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Alcohol proposals offer 'carrot and stick' says Botkai

30 November, 2012

If the new alcohol proposals announced this week are enacted, they will impact on forecourt stores licensed to sell alcohol and those seeking new licences or variations to existing licences, according to Robert Botkai, head of property and licensing at Winckworth Sherwood solicitors.

The Consultation on delivering the Government’s policies to cut alcohol fuelled crime and anti-social behaviour was published on November 28, 2012.

"The Government is proposing to introduce a 45p per unit minimum price. This is controversial," said Botkai. "The European Union has declared that a 50p minimum price in Scotland is disproportionate as it would impact on imports and also hit the entire population. The 45p proposal for England and Wales will also be challenged and so it is unlikely to be in force any time soon."

Regarding the proposal to ban multi-buy promotions in the off trade, Botkai said he was not sure how this would impact on the online business, membership warehouse clubs let alone supermarkets and forecourt stores, many of whom have promotional offers: "We already have a mandatory condition for the on trade banning irresponsible promotions and perhaps this is the answer here."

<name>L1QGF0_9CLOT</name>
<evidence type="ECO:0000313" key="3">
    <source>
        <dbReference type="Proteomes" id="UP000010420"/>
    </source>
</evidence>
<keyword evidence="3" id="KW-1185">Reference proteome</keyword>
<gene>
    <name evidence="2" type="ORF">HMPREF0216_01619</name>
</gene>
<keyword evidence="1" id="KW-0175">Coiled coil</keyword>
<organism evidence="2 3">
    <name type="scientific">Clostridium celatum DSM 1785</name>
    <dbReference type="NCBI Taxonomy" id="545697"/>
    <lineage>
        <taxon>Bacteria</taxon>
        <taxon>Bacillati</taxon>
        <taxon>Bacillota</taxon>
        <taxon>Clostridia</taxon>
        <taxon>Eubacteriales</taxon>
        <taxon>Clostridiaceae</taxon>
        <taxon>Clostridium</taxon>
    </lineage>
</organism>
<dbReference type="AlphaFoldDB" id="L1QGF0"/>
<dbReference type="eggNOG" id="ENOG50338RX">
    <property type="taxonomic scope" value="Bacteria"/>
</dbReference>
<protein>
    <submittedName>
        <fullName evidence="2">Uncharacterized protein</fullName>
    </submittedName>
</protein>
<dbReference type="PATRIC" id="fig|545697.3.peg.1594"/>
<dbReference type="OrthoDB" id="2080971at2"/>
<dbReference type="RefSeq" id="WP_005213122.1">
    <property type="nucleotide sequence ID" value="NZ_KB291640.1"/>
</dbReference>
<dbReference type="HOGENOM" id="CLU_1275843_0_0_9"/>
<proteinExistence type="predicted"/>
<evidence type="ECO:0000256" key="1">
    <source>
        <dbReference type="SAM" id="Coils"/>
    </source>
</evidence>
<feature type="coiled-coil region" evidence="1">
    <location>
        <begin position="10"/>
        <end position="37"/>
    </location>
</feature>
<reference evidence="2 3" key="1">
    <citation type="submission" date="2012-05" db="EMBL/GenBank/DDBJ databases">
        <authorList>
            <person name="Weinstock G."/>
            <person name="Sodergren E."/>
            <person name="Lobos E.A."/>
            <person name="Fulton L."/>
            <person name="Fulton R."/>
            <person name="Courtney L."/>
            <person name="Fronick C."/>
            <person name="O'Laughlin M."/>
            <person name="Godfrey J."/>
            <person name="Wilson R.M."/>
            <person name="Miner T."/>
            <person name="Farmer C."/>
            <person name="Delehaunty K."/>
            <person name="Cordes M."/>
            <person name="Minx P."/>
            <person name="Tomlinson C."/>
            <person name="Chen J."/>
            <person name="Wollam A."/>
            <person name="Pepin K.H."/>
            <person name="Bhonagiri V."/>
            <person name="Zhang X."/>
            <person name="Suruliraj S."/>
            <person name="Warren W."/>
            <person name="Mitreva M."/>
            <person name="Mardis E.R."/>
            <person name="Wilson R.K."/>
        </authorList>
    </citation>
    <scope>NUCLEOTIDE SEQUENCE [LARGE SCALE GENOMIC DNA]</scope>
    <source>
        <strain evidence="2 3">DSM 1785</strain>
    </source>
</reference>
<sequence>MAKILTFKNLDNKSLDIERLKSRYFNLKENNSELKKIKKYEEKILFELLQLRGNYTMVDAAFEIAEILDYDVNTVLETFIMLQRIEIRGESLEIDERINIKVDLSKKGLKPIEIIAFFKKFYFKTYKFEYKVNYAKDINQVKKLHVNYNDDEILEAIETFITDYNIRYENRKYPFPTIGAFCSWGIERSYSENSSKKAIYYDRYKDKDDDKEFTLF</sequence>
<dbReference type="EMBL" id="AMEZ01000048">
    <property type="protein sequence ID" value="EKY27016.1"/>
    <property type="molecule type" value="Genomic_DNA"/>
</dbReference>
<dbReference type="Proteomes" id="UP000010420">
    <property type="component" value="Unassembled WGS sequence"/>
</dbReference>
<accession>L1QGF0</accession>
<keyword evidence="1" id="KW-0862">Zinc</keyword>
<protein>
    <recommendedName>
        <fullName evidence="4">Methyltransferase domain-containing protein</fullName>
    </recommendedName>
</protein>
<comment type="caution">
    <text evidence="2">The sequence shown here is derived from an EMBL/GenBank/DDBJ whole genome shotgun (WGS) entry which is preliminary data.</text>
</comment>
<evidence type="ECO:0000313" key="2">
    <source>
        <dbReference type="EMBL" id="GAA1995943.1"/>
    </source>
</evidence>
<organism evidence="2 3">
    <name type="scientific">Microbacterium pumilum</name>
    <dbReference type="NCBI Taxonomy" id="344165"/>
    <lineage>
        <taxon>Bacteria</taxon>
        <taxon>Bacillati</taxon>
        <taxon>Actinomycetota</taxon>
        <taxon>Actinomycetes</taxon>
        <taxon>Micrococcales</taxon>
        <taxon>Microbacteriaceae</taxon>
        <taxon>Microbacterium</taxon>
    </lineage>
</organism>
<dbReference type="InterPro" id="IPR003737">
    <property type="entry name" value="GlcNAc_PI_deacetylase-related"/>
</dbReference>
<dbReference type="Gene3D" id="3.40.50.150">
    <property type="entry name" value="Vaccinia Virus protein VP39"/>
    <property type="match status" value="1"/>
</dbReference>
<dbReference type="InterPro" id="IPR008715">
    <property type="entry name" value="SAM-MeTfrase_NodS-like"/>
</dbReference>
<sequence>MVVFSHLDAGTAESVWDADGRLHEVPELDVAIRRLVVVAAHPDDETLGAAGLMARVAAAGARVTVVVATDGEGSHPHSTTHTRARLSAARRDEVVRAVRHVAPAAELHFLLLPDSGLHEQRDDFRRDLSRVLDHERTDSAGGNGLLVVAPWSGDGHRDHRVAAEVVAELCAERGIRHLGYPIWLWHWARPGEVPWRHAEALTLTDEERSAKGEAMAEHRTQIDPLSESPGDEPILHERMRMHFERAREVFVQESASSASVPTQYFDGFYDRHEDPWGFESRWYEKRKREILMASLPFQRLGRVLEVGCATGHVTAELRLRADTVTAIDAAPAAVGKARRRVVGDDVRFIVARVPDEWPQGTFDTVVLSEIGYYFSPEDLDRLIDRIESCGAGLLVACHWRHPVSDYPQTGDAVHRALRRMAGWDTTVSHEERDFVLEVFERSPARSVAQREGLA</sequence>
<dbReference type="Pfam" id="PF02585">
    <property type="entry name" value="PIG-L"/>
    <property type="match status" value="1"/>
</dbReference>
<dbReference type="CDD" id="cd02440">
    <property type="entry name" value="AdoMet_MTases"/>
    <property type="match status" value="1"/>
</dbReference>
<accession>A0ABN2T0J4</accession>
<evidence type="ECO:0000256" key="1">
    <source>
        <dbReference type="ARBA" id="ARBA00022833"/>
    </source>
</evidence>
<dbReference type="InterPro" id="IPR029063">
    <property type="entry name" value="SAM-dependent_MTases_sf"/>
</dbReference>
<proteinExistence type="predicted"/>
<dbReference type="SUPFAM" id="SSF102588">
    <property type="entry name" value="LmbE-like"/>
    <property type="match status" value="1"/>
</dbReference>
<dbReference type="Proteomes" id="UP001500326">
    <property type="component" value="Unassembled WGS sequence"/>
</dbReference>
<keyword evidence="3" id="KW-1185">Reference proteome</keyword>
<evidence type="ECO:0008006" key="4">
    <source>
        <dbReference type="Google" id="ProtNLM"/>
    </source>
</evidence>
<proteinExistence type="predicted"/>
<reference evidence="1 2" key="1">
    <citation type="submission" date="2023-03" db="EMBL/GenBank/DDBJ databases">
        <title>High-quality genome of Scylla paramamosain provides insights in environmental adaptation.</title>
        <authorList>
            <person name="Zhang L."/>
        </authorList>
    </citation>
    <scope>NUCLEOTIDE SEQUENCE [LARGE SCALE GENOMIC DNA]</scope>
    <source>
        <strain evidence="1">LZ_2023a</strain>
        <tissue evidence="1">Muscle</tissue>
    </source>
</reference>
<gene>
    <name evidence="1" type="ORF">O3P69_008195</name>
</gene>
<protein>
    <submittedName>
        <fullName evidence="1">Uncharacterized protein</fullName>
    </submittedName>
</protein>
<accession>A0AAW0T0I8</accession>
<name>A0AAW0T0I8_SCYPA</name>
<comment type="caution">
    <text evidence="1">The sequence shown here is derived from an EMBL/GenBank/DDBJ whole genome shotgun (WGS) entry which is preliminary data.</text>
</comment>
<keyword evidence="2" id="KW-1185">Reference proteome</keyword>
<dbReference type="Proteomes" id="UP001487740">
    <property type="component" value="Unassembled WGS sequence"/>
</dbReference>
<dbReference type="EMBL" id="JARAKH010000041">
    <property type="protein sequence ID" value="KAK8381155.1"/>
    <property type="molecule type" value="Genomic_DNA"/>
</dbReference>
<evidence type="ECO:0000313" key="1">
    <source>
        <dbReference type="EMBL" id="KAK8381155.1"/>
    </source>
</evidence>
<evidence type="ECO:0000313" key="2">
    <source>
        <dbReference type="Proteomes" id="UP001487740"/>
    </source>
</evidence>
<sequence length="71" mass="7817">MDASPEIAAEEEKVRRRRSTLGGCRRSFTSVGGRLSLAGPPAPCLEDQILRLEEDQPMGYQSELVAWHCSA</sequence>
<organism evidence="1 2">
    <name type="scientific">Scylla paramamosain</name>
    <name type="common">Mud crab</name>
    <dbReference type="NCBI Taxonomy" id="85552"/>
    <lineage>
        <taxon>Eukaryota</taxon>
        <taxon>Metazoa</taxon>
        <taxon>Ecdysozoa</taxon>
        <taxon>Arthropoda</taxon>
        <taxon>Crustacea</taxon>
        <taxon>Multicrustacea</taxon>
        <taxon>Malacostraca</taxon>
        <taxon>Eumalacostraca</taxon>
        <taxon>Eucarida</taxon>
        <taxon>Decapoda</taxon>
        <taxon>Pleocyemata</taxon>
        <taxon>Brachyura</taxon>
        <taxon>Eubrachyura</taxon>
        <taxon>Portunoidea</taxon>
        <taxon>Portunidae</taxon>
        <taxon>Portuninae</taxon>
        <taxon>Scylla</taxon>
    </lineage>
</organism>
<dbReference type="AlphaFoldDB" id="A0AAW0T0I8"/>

The Government wants to include the promotion of public health as a licensing objective. If a licensing authority considers there to be over-provision, an applicant in that area would need to establish that the grant of a licence or variation would not impact on the public health, according to Botkai: "This, if applied literally, is a virtually impossible test and amounts to a veto."

There is a proposal to relax the ban on alcohol at motorway service areas, but possibly excluding the petrol forecourt stores. "This is a complex area as the current ban depends on who owns the land," said Botkai.

The proposal on late night refreshment could be good news, according to Botkai. The Government will consider exempting certain categories of premises from the late-night refreshment regime. They mention motorway service areas, but this is an opportunity for the forecourt sector to seek an exemption.

The Government will consider reducing the bureaucracy of personal licences and in particular the requirement to renew after 10 years. Also to remove the requirement to advertise applications for premises licences in newspapers. "Yes please!" stressed Botkai.

"So in all, we have the carrot of some reduction in red tape (we have heard this before) but in return a far more restrictive set of rules for the off trade. Responses to the Consultation must be made no later than February 6, 2013," said Botkai.